Parli italiano? No? Va bene. Up until a few months ago, I didn’t speak Italian either. This past summer I began self-studying the Romance language with the aid of an online program. In order to fulfill the requirements for my Modern Languages minor, I need to complete two languages at the second year level and…
While language skills have traditionally been a prerequisite to study abroad, Stanford is gradually weakening the language requirements of its Bing Overseas Study Program (BOSP).
A whole forced cultural assimilation can be started with the destruction of the culture’s language. As soon as a cornerstone of culture is destroyed, the rest of the culture will soon follow. To stop destroying diversity and start closing the gap between global powers, we should start learning less popular languages and work on preserving more culture.
I heard someone say the first week is the hardest,” my best friend at Stanford told me a couple days before I was supposed to leave. “Why?” I asked. “I don’t know, that’s just what I heard,” she told me. I brushed off the warning with a mere shrug. I should have heeded the warning but little could have been done to prepare myself. Accepted into the program late, I had less than 12 days, when others had months, to make a decision whether or not to go. To say the least, it was the hardest decision I’ve made to date. I took a lot of advice from people who had previously been abroad who spouted the benefits of going out of the country and the wonderful time they had but failed to mention the reality of the first week. If you had asked me last week how I had felt, I would have said I regretted my decision. Now, after a weekend in the wonderful port city of Valparaiso, I love the life in Chile.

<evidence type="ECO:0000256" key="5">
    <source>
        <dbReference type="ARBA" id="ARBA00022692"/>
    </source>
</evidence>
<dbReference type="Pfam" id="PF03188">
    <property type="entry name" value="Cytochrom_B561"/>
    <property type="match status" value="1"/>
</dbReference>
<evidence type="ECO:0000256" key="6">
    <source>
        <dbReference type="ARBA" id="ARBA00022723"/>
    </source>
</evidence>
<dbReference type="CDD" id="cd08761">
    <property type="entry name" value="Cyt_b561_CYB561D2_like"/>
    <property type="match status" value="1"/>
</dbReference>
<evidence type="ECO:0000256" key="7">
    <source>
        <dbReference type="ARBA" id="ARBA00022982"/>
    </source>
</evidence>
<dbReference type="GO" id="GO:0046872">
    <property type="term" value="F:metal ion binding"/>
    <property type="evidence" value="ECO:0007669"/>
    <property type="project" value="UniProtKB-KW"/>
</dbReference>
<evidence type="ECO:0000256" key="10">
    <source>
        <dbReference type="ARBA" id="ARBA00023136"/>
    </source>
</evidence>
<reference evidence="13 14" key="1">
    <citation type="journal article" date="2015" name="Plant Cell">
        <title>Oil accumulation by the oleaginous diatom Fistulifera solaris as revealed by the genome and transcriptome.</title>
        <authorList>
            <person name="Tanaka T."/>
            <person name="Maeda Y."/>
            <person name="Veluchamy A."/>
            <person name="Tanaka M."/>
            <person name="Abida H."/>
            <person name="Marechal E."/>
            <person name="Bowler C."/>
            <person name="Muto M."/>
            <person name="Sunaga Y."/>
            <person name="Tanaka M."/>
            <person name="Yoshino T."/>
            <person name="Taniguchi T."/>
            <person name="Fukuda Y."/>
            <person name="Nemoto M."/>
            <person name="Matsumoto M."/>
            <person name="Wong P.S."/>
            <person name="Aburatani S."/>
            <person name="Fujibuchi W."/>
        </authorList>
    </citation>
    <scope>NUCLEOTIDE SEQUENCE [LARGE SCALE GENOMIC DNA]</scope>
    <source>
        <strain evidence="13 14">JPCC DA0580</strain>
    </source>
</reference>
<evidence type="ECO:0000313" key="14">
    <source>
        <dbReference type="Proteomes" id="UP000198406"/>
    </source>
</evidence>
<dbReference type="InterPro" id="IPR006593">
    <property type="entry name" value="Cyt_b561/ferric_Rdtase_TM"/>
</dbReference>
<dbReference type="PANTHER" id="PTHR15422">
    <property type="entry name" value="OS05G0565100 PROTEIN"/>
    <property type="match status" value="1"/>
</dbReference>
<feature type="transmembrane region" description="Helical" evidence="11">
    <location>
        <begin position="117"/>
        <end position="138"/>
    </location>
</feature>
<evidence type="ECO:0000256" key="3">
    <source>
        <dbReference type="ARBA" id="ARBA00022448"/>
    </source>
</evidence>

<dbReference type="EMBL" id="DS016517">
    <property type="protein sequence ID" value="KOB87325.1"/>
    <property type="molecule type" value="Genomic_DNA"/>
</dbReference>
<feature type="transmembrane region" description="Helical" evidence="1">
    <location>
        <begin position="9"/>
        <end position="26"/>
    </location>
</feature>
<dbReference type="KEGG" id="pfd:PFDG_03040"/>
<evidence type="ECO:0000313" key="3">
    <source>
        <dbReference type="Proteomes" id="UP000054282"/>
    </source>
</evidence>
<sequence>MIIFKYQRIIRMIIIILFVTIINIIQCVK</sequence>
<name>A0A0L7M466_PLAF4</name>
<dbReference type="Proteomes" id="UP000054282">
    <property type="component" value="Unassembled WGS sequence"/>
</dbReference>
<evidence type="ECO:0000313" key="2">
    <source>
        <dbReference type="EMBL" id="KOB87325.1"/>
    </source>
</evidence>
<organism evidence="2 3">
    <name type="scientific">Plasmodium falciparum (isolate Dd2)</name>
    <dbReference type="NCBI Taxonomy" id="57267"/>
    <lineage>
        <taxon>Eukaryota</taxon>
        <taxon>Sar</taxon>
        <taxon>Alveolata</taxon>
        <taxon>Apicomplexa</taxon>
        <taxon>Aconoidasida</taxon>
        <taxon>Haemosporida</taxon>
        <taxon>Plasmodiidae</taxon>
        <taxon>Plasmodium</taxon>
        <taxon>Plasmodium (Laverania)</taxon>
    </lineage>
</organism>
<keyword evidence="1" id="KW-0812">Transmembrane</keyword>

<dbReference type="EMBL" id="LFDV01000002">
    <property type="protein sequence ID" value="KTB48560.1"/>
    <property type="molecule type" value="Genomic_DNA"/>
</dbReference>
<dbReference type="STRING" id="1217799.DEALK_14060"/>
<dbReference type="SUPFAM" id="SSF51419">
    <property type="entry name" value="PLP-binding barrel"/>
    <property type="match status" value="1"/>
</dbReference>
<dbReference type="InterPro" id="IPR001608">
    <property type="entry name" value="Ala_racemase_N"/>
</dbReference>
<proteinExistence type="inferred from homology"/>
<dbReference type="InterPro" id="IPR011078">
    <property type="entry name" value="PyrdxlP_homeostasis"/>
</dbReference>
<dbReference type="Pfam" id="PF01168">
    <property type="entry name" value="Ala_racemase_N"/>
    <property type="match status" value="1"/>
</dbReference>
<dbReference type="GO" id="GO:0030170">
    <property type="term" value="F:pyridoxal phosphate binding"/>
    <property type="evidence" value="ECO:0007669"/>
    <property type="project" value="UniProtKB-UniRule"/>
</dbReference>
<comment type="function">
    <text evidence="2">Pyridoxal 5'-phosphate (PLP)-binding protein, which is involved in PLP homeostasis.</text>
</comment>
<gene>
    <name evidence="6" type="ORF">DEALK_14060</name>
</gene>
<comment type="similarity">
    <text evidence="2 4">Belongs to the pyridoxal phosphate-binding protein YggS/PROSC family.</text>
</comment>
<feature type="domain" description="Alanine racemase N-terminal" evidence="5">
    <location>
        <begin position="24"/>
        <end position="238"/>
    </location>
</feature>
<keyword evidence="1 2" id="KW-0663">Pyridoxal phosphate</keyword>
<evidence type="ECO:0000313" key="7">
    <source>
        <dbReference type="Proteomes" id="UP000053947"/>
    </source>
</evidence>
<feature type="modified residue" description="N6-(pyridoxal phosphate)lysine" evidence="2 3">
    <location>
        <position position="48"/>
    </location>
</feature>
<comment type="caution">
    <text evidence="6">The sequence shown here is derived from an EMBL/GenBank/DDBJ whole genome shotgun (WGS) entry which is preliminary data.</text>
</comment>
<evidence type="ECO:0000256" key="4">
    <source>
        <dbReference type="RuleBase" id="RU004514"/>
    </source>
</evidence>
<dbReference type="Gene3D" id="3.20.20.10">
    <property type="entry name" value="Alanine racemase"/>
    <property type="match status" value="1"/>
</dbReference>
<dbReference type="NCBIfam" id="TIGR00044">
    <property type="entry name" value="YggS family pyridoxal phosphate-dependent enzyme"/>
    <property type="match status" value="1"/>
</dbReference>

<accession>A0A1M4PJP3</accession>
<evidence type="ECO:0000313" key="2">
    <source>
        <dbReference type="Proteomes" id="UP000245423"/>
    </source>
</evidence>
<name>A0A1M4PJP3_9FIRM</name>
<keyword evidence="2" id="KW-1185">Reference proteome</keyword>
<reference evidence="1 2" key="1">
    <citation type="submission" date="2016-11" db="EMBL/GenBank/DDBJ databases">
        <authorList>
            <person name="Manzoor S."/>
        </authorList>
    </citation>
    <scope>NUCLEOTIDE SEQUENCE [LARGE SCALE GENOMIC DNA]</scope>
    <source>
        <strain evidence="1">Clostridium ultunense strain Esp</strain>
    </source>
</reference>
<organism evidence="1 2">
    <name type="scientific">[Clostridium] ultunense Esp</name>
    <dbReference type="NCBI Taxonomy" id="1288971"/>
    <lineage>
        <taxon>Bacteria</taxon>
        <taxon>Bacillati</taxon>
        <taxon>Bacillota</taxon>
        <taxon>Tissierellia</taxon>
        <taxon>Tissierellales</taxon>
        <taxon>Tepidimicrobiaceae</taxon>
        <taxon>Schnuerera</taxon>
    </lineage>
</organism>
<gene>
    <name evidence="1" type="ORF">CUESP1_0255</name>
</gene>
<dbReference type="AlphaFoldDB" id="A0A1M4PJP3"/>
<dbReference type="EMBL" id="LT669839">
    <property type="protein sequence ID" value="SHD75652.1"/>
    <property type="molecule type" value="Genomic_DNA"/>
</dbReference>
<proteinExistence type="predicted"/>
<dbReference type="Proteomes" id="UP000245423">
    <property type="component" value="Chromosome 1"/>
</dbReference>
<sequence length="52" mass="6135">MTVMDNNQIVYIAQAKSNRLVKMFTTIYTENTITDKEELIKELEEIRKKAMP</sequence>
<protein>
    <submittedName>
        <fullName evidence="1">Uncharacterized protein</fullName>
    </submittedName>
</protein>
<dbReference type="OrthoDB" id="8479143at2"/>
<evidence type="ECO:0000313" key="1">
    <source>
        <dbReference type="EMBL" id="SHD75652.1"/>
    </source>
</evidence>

While Stanford shares this rising enrollment trend with many other colleges, the popularity of less traditional languages, such as Chinese and Arabic, makes Stanford distinct from its peers.